Guy Sebastian could be called Australia’s most successful male artist. He’s the only one to have had six No.1 singles and two No.1 albums. Next week the singer embarks on his first Australian tour of arenas, playing six concerts across the month. The 33-year-old chatted to me about what’s in store on the Madness tour, singing for Oprah and his dreams of playing cricket for Australia.
What can people expect from your tour?
Well, it’s my first arena tour, so I’m obviously going to have to step up the production, which is what I’m excited about. I think the most exciting thing for me is the new album is quite a dynamic album. It just lends itself to be played live. I just can’t wait to play the new songs … and then re-invent some of the old ones and to connect with my fans on stage.
What is the writing process when you’re putting together an album?
It’s kind of different all the time. For example, Battle Scars, I was in my car. The melody just popped into my head. I wrote Linger in about eight minutes. But some songs will take weeks to write. I’ll generally always get melody first and then I’ll go in and try and think of a title and lyrics generally come last.
Why is that?
Some people are great lyricists, but they’re terrible at melody. But I could do melodies till the cows come home. As far as melodies go, I could probably write 100 songs in a day – with no words of course – just because I love melody. But who wants to hear a song with no words? That’s the tough part: picking out something that hasn’t been said in that way before and is emotive and thought-provoking. I feel like songwriting is getting harder and harder because things have been said in so many ways.
What song are you most proud of?
Maybe Battle Scars. Battle Scars sold a million and half in America and I never did any promo. Lupe [Fiasco] and I basically never really sat down and did an interview or anything. It was pretty much just on its own legs. That’s what I enjoyed most about it; it’s that it was just a song that carried itself. I think a good song will do that.
Do you have any songs you aren’t so proud of?
There are lyrics that I wrote back in the day where I would just write, sometimes without thinking. There are certain lyrics, like I rhymed “KFC with GFC” in a song. That’s such a bad vibe! [Laughs] Yeah, there are certain things I look back and I’m like, “Oh, I can’t believe I said that.” But that’s the beauty of it. As an artist you’re constantly learning and your fans are growing with you during that process. It’s pretty cool.
What is your biggest career highlight?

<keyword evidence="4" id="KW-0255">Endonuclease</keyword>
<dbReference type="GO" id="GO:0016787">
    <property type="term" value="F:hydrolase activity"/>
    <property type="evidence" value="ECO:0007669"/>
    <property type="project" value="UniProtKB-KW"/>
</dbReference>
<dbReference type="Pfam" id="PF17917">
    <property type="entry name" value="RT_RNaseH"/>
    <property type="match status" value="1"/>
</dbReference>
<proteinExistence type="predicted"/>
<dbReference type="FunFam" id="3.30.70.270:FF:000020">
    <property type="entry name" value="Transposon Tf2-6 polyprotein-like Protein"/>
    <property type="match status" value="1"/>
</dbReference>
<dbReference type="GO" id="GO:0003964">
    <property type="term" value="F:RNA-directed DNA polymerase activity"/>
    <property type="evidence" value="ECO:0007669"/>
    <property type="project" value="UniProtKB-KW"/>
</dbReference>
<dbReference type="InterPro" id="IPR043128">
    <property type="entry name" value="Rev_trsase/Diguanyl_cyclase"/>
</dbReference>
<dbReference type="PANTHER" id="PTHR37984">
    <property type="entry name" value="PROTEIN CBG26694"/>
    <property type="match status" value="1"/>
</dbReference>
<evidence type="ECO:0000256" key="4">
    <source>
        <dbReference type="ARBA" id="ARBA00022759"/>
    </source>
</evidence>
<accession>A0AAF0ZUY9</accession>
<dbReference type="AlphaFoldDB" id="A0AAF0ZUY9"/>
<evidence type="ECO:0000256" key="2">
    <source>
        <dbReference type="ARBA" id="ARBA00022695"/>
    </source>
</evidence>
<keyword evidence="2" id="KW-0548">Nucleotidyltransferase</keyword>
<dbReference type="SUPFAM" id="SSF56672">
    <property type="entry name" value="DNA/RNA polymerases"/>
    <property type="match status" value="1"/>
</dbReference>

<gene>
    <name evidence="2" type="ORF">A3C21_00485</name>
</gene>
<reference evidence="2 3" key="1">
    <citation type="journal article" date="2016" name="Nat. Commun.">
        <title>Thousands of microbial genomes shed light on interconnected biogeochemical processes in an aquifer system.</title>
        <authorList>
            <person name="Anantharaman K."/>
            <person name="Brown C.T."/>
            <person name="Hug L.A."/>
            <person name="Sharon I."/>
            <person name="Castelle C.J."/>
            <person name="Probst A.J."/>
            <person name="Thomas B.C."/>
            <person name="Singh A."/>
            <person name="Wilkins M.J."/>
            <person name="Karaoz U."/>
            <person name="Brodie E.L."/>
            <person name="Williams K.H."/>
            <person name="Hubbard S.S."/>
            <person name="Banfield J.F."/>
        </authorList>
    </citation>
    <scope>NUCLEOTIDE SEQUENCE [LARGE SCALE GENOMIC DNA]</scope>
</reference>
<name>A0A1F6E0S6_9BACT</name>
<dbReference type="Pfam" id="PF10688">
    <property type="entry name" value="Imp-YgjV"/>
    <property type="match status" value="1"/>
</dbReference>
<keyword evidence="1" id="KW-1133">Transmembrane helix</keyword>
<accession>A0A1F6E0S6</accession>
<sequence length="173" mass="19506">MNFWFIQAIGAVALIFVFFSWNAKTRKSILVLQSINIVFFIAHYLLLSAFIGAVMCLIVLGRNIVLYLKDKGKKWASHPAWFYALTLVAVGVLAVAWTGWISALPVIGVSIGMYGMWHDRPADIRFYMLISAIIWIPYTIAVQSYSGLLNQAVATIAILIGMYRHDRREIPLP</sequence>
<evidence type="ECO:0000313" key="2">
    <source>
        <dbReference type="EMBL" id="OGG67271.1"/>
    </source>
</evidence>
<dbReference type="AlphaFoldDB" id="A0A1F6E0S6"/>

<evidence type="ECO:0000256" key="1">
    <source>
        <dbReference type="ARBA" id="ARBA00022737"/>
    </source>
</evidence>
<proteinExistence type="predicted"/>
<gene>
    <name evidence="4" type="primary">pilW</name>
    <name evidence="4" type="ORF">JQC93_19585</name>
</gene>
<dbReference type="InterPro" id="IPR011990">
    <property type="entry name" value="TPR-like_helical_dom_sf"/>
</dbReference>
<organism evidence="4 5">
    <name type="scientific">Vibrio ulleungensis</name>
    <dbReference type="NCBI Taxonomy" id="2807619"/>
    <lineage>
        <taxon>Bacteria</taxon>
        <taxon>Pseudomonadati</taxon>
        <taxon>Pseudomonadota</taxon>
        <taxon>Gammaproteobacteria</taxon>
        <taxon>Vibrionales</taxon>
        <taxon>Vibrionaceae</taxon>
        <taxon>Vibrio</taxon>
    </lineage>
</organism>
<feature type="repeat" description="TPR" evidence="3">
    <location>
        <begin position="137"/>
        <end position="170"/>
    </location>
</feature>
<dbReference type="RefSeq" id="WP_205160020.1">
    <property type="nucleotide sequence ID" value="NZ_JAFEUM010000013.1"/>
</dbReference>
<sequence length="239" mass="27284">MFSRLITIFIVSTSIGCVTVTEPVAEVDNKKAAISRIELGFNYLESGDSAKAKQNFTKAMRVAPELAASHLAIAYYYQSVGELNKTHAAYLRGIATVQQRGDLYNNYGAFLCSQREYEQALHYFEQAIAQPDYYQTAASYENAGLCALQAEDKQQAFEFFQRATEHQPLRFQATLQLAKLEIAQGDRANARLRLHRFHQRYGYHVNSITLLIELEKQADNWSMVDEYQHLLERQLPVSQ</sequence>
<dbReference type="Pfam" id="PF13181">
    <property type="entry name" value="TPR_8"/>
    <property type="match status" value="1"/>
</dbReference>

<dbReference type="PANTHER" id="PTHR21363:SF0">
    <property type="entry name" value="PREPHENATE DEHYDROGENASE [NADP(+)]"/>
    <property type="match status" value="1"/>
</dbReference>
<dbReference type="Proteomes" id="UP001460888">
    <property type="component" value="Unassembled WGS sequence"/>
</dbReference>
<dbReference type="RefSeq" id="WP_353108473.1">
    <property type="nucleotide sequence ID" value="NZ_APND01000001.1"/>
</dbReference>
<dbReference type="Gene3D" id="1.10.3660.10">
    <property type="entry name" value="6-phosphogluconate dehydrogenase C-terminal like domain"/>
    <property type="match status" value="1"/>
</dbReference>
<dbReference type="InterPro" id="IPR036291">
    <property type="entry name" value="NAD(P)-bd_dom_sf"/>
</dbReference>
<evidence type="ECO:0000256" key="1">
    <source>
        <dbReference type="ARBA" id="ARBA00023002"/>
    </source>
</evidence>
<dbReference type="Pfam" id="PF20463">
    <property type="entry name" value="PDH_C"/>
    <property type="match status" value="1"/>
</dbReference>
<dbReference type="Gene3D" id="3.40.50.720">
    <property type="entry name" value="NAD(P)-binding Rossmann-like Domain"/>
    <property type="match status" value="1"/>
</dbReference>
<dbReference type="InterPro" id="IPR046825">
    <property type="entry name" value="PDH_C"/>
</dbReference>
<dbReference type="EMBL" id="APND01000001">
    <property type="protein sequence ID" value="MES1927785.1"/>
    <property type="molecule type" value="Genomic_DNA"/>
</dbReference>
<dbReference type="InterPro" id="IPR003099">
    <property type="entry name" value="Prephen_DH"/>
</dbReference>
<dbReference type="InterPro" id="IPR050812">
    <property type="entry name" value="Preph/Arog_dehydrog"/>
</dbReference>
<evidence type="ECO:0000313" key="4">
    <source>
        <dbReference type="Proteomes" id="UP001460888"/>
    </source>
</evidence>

There have been a few pretty awesome moments. I loved performing with Lupe on Letterman, and Jimmy Fallon was cool. But when Oprah was here, she got me to sing at one of her events. She saw me perform, then afterwards we get this phone call saying “Oprah really loved that – she’s wondering if we can play at her wrap party, just for her and her staff”… She was just on stage like dancing with her arm around me. That was pretty awesome. And I wrote a song for the Pope and the Pope thanked me and that was so weird.
Why is it weird?
Like I’m from Adelaide. I wasn’t the sort of person that grew up going, “Oh, I want to be a famous person.” I actually wanted to be a cricket player. I wanted to play cricket for Australia. That was actually my dream. But music was always something I wanted to do. I never thought I could do it because I was bit of an odd-looking bloke. I was sort of this little fat apple-head kid. I was really confident but I just didn’t think I was supposed to be photographed on an album cover or on TV or on a magazine or something. But everything just happened.
Who do you look up to and admire?
I’d say that I look up to people who remain focused on what they do and don’t change, … someone like Clarkey [Michael Clarke]. They didn’t get into a position of authority and abuse it or they didn’t become a singer or a sportsman and get a bit of notoriety and suddenly turn into an absolute knob. They’re generally the people I look up to.
What would be your biggest advice to someone starting out in the industry?
Just work ethic. In music, it’s really a numbers game. You might have a hit, but you’ve just got to keep going. In music, it is all about the song. That’s your language. That’s your hammer. That’s your tool and that is literally the way you communicate to people. I always say: never forget the power of a song. A song can change your life, but it can also change the lives of other people.
If you could work with anyone, who would it be?
I’d love to duet with Adele. Her voice is crazy.
Where do you see yourself in five years’ time?
I don’t know. Just still singing, but I’ll probably take a little bit more of a producer-writer role. I want to develop other artists as well.
What would you be doing if you never went down the path you did?
My dream would have been to play cricket for Australia. But in reality, I probably would have done what I did at uni: I studied medical radiation at uni and I specialised in radiotherapy. So that was pretty different to music. …So yeah, I probably would have been a radiotherapist.
WE WENT TO Coogee Pavilion, Coogee Beach.
WE ATE Sashimi platter, mini lobster rolls and poached chicken salad.
WE DRANK a lemon lime and bitters and a Corona.
GUY WORE Witchery Man and Grenson shoes.
I WORE a SABA top and Dion Lee skirt.